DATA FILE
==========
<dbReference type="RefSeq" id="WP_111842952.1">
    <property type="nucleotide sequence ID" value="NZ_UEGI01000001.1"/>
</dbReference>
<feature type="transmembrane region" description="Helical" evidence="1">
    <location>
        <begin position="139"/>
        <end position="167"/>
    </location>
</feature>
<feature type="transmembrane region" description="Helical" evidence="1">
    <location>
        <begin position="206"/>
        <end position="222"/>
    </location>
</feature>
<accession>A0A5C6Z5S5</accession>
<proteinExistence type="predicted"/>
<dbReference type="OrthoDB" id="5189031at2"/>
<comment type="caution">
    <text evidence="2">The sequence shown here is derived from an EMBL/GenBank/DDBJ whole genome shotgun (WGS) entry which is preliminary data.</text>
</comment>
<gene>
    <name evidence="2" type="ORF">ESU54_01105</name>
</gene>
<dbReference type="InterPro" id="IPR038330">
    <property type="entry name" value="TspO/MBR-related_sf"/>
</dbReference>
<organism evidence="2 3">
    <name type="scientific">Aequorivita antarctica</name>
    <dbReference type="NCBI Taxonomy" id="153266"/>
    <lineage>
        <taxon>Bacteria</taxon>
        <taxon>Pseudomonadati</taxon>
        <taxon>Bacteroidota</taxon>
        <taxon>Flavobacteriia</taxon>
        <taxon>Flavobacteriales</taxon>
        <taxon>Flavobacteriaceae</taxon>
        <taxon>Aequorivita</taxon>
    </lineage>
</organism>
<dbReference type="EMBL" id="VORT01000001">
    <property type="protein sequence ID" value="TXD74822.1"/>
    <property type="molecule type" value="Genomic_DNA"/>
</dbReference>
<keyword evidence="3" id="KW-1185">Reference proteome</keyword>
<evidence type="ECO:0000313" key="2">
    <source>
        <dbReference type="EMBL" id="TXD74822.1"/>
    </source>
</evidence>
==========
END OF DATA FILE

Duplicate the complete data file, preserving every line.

<dbReference type="RefSeq" id="WP_111842952.1">
    <property type="nucleotide sequence ID" value="NZ_UEGI01000001.1"/>
</dbReference>
<feature type="transmembrane region" description="Helical" evidence="1">
    <location>
        <begin position="139"/>
        <end position="167"/>
    </location>
</feature>
<feature type="transmembrane region" description="Helical" evidence="1">
    <location>
        <begin position="206"/>
        <end position="222"/>
    </location>
</feature>
<accession>A0A5C6Z5S5</accession>
<proteinExistence type="predicted"/>
<dbReference type="OrthoDB" id="5189031at2"/>
<comment type="caution">
    <text evidence="2">The sequence shown here is derived from an EMBL/GenBank/DDBJ whole genome shotgun (WGS) entry which is preliminary data.</text>
</comment>
<gene>
    <name evidence="2" type="ORF">ESU54_01105</name>
</gene>
<dbReference type="InterPro" id="IPR038330">
    <property type="entry name" value="TspO/MBR-related_sf"/>
</dbReference>
<organism evidence="2 3">
    <name type="scientific">Aequorivita antarctica</name>
    <dbReference type="NCBI Taxonomy" id="153266"/>
    <lineage>
        <taxon>Bacteria</taxon>
        <taxon>Pseudomonadati</taxon>
        <taxon>Bacteroidota</taxon>
        <taxon>Flavobacteriia</taxon>
        <taxon>Flavobacteriales</taxon>
        <taxon>Flavobacteriaceae</taxon>
        <taxon>Aequorivita</taxon>
    </lineage>
</organism>
<dbReference type="EMBL" id="VORT01000001">
    <property type="protein sequence ID" value="TXD74822.1"/>
    <property type="molecule type" value="Genomic_DNA"/>
</dbReference>
<keyword evidence="3" id="KW-1185">Reference proteome</keyword>
<evidence type="ECO:0000313" key="2">
    <source>
        <dbReference type="EMBL" id="TXD74822.1"/>
    </source>
</evidence>